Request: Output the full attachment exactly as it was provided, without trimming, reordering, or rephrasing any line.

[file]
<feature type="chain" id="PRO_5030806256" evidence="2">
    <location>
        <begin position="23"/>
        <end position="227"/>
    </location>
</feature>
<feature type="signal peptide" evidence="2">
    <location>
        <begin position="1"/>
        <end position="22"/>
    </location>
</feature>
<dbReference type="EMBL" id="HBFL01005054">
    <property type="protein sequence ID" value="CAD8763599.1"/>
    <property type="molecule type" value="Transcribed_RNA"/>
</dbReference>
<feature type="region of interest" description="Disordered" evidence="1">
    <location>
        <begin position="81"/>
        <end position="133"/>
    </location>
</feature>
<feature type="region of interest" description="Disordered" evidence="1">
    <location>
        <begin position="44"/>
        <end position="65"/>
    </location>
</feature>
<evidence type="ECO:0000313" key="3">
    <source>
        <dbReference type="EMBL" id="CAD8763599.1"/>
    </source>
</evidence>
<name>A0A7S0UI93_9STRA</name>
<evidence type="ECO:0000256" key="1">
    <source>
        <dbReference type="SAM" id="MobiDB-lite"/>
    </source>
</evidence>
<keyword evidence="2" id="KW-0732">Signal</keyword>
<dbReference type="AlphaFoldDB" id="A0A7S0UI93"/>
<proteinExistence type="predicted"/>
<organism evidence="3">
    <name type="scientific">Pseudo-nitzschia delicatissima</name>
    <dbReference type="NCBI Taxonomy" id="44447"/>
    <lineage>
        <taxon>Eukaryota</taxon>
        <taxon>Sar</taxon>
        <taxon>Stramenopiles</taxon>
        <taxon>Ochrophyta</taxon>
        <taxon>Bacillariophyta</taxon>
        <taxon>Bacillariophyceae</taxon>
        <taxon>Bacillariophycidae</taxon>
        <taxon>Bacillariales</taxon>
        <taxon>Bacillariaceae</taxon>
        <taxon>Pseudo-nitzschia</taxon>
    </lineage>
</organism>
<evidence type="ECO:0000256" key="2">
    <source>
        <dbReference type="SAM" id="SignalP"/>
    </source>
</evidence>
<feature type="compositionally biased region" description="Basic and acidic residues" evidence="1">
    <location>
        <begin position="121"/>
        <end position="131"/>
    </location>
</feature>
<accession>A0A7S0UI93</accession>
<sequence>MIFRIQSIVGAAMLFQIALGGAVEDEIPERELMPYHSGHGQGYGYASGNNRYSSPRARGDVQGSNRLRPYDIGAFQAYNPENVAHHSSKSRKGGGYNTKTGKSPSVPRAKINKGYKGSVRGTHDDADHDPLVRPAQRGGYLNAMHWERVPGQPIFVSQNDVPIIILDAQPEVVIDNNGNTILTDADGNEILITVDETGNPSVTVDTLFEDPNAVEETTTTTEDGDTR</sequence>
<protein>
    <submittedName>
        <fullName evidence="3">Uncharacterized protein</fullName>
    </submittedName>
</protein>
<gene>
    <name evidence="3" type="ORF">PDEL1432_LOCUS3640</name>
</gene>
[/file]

<feature type="chain" id="PRO_5030806256" evidence="2">
    <location>
        <begin position="23"/>
        <end position="227"/>
    </location>
</feature>
<feature type="signal peptide" evidence="2">
    <location>
        <begin position="1"/>
        <end position="22"/>
    </location>
</feature>
<dbReference type="EMBL" id="HBFL01005054">
    <property type="protein sequence ID" value="CAD8763599.1"/>
    <property type="molecule type" value="Transcribed_RNA"/>
</dbReference>
<feature type="region of interest" description="Disordered" evidence="1">
    <location>
        <begin position="81"/>
        <end position="133"/>
    </location>
</feature>
<feature type="region of interest" description="Disordered" evidence="1">
    <location>
        <begin position="44"/>
        <end position="65"/>
    </location>
</feature>
<evidence type="ECO:0000313" key="3">
    <source>
        <dbReference type="EMBL" id="CAD8763599.1"/>
    </source>
</evidence>
<name>A0A7S0UI93_9STRA</name>
<evidence type="ECO:0000256" key="1">
    <source>
        <dbReference type="SAM" id="MobiDB-lite"/>
    </source>
</evidence>
<keyword evidence="2" id="KW-0732">Signal</keyword>
<dbReference type="AlphaFoldDB" id="A0A7S0UI93"/>
<proteinExistence type="predicted"/>
<organism evidence="3">
    <name type="scientific">Pseudo-nitzschia delicatissima</name>
    <dbReference type="NCBI Taxonomy" id="44447"/>
    <lineage>
        <taxon>Eukaryota</taxon>
        <taxon>Sar</taxon>
        <taxon>Stramenopiles</taxon>
        <taxon>Ochrophyta</taxon>
        <taxon>Bacillariophyta</taxon>
        <taxon>Bacillariophyceae</taxon>
        <taxon>Bacillariophycidae</taxon>
        <taxon>Bacillariales</taxon>
        <taxon>Bacillariaceae</taxon>
        <taxon>Pseudo-nitzschia</taxon>
    </lineage>
</organism>
<evidence type="ECO:0000256" key="2">
    <source>
        <dbReference type="SAM" id="SignalP"/>
    </source>
</evidence>
<feature type="compositionally biased region" description="Basic and acidic residues" evidence="1">
    <location>
        <begin position="121"/>
        <end position="131"/>
    </location>
</feature>
<accession>A0A7S0UI93</accession>
<sequence>MIFRIQSIVGAAMLFQIALGGAVEDEIPERELMPYHSGHGQGYGYASGNNRYSSPRARGDVQGSNRLRPYDIGAFQAYNPENVAHHSSKSRKGGGYNTKTGKSPSVPRAKINKGYKGSVRGTHDDADHDPLVRPAQRGGYLNAMHWERVPGQPIFVSQNDVPIIILDAQPEVVIDNNGNTILTDADGNEILITVDETGNPSVTVDTLFEDPNAVEETTTTTEDGDTR</sequence>
<protein>
    <submittedName>
        <fullName evidence="3">Uncharacterized protein</fullName>
    </submittedName>
</protein>
<gene>
    <name evidence="3" type="ORF">PDEL1432_LOCUS3640</name>
</gene>